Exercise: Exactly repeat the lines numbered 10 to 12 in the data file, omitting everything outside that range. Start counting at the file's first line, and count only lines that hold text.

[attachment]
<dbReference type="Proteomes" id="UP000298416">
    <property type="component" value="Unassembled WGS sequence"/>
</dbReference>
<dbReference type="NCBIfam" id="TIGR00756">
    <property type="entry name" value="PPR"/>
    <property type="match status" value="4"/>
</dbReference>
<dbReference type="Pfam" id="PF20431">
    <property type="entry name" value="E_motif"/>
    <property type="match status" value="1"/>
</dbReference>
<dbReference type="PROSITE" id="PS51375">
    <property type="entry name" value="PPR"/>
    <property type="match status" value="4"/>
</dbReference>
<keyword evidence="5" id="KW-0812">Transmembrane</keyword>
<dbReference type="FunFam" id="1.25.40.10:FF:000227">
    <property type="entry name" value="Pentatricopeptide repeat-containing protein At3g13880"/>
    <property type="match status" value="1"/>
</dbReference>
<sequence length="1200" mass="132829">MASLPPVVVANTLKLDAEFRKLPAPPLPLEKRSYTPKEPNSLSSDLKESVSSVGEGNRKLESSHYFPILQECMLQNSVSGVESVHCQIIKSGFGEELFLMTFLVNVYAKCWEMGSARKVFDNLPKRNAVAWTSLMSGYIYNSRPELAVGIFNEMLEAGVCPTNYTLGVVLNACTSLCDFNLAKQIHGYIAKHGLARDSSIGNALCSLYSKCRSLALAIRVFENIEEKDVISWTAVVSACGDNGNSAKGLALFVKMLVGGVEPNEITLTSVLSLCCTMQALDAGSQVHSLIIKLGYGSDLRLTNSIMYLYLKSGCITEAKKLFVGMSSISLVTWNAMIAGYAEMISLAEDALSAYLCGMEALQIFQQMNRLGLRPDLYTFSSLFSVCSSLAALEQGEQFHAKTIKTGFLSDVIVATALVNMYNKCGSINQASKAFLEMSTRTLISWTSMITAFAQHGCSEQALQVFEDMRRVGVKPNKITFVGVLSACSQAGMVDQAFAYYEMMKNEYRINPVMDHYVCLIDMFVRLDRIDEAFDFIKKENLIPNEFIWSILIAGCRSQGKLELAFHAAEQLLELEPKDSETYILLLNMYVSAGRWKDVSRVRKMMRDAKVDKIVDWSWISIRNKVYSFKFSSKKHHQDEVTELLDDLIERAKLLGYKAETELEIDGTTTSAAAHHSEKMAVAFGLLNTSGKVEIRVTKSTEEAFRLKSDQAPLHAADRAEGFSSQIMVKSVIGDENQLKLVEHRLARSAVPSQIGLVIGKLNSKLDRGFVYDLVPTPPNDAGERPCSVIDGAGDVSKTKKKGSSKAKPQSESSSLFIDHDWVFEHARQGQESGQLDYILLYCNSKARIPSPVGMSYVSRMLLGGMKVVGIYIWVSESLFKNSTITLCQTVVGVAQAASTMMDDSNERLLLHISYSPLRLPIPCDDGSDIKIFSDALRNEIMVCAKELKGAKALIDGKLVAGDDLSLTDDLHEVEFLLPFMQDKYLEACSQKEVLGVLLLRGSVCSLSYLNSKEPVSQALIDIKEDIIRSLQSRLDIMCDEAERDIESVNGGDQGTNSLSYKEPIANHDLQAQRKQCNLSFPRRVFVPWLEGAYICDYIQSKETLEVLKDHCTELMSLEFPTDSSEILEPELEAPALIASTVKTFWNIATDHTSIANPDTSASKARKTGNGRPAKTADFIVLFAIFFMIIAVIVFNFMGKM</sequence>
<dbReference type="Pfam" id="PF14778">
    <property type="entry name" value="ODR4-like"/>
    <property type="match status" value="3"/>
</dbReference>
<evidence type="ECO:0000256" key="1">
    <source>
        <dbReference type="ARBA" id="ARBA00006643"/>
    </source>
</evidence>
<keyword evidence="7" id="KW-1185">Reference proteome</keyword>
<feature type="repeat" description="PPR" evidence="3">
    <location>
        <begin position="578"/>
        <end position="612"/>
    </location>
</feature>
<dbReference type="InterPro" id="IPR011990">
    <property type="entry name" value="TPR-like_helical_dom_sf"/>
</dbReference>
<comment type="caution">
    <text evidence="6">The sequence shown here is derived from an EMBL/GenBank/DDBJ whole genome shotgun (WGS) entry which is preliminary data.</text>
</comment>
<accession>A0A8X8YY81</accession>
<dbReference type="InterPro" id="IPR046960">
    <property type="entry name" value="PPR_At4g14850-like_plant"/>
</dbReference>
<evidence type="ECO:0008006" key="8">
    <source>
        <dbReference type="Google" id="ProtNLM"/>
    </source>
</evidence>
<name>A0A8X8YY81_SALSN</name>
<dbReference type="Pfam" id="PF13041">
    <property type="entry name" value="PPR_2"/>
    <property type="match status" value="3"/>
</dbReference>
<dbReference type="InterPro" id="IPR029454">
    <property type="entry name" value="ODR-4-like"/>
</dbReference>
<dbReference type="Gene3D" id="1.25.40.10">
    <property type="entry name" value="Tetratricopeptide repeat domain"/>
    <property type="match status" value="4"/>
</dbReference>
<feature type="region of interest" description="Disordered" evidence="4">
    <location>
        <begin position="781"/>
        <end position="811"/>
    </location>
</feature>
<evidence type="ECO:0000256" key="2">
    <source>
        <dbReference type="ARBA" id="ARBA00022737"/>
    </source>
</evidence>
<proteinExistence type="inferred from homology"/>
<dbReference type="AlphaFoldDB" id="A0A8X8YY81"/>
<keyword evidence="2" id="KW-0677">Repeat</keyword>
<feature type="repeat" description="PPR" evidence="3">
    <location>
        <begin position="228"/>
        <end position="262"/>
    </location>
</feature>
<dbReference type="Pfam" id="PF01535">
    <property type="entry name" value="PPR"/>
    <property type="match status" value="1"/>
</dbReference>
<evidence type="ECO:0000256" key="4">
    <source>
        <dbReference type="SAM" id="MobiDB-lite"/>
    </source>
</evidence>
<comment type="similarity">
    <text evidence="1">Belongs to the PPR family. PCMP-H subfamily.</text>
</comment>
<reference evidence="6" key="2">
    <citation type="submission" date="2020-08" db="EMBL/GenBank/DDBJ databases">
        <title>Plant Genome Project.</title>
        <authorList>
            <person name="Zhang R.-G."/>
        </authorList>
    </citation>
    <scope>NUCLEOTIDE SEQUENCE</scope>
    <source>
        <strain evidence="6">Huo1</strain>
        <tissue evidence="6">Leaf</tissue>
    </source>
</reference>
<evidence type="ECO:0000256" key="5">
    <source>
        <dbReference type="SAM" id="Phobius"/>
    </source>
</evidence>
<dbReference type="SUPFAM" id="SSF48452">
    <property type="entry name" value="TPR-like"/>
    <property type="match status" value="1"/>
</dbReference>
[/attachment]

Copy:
    <property type="match status" value="1"/>
</dbReference>
<dbReference type="PROSITE" id="PS51375">